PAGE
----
The mentors hard work warms the heart of Marty Seaton, a lawyer who is a friend of Simpson. He met the retired nursing assistant while he was volunteering at a local charity and helped her get in touch with Starfish.
You cant survive in this world without hope and human dignity, said Seaton of Kansas City. What I love about Starfish is how the organization helps these people in the long run. If you feed someone who is hungry, youve helped them for a day, but Starfish is helping people for years to come.
The thieves took everything.
Already homeless and staying with her sister, Chanel Ashley was keeping her life in her car. Clothes for each of her two jobs; baby formula for her youngest son, Lorenzo; diapers and baby wipes all gone in an instant.
Like any other day, Ashley had spent the January morning getting her children ready for day care and school. She asked her 12-year-old daughter, Chanae, to get the car running so it wouldnt be so cold when the family of four got in.
By the time they stepped outside, the car was gone.
Ashley prayed the thieves had just taken it for a joy ride.
I just knew anything I had left everything was in my car. Everything, she said. And they stole everything.
The mother of three, who turns 26 this week, had already lost her home and was on the edge of losing her job at a security company. Clearly, the car theft could have derailed her life.
But it didnt take her Starfish mentors Vogliardo, Chalmers and Becker 30 minutes to start looking for a replacement.
The next day, Becker drove Ashley to the tow lot after police recovered the stolen car. It was totaled.
Before she dropped Ashley off at home, Becker offered to drive her to work and her kids to day care every single day until she could get another car.
Ashley didnt yet know exactly how she and her family would recover from the theft, but she knew she didnt have to figure it out alone.
For the women who run Starfish, the ministry has meant coming to a better understanding of generational poverty.
Sailer, who co-founded Operation Breakthrough, has seen families struggle to pick themselves back up after taking financial hit after hit. When they dont have a group of people with money and connections to help them get a foothold, moving up can be nearly impossible.
There are great things out there like homeless shelters and soup kitchens, and all those are very needed, but theyre almost like Band-Aids on the problem, Vogliardo said. You need to delve a little deeper.
The three founders felt they had a chance to make a meaningful difference if they turned their energy to helping one family at a time. They started working more than two years ago with the first mom to join the program.
About a year later, the three founders felt they were ready to take on another family. Ashley joined the program in August 2012, just after she became homeless.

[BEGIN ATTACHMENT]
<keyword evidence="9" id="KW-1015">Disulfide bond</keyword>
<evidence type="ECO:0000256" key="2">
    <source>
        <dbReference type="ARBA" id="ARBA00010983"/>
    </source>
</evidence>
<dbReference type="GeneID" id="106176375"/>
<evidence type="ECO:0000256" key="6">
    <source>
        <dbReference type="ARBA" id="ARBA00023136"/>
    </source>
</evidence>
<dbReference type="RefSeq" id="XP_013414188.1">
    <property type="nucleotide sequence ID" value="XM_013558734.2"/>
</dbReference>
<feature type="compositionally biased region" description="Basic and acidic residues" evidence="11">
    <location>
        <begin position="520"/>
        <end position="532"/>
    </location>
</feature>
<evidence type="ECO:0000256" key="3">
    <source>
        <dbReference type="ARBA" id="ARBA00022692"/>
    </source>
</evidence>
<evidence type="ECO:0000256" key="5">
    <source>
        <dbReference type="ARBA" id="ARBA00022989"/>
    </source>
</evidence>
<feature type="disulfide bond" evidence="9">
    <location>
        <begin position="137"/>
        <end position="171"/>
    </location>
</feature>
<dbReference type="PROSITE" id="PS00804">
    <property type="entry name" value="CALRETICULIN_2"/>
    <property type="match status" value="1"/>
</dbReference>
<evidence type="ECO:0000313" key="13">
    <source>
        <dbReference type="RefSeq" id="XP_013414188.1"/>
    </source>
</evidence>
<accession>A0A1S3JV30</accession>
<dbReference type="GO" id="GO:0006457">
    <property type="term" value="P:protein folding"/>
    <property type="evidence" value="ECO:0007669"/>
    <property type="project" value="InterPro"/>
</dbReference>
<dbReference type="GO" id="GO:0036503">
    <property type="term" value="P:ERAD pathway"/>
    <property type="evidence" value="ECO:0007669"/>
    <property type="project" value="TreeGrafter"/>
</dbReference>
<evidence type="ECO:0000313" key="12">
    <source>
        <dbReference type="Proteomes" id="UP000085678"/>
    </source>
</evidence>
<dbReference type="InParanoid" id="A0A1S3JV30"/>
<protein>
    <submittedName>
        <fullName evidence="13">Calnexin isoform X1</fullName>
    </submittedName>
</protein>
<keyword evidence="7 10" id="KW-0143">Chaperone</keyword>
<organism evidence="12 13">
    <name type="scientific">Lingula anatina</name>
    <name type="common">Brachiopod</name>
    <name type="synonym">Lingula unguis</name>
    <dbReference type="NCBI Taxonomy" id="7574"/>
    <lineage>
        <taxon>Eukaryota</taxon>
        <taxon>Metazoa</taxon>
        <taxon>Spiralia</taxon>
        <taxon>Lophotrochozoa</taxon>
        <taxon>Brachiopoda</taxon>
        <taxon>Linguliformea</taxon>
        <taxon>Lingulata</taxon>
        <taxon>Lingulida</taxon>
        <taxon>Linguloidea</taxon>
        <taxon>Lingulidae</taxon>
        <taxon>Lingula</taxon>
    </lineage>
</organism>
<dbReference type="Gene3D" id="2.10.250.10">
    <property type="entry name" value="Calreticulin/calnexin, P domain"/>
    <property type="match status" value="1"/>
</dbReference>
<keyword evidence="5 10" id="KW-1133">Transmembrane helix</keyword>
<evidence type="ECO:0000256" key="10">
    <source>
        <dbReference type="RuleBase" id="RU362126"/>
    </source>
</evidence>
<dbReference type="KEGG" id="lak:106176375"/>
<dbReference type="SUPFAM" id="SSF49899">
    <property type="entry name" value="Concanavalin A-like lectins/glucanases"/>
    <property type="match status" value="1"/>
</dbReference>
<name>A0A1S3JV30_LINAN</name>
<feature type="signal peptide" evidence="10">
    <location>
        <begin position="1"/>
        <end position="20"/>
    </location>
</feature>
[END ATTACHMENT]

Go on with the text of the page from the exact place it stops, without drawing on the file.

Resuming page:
And Starfishs reach continues to grow. The ministry has six groups of mentors, and seven families are now part of the program.
Vogliardo, Becker and Chalmers hope more groups at different churches or organizations will decide to become mentors and use their spheres of influence to connect more families to resources they need.
For Starfish, its about providing hard-working people with just the right boost to get back on their feet, said co-founder Becker.
It was a new experience for everyone involved, but they decided it was time to dive in headfirst and figure it out as they went.
We all have our own fears and preconceived notions, Becker said. Theres no manual on how to do this. You just have to take the first step, even if you dont know what youre doing.
The women hope their work can help break the cycle of poverty for the families they mentor. If not for the mothers, then at least for their children.
After all, Becker said, most people born into generational poverty were not taught basic skills, like saving money, and dont have a network of people to turn to when something goes wrong.
Being a mentor is like being a parent, Becker said. They just need somebody to talk to them about wise spending and saving money. They need someone to help them see the bigger picture.
Each mentor brings his or her own network and skill set to the table.
Ashley, a certified nursing assistant, wouldnt have known about a job opening at the Rose Estates assisted living facility in Overland Park without a tip from Joe Vogliardo, Susans husband, who works there.
Becker used to run a catering business and uses her baking expertise and commercial kitchen to help bake cinnamon rolls to raise money.
When the first mom in the program felt her wisdom teeth start to come in, Vogliardo put her in touch with one of her friends, a dentist.
When one of that womans children needed speech therapy, Chalmers gave advice, since one of her own children had needed it.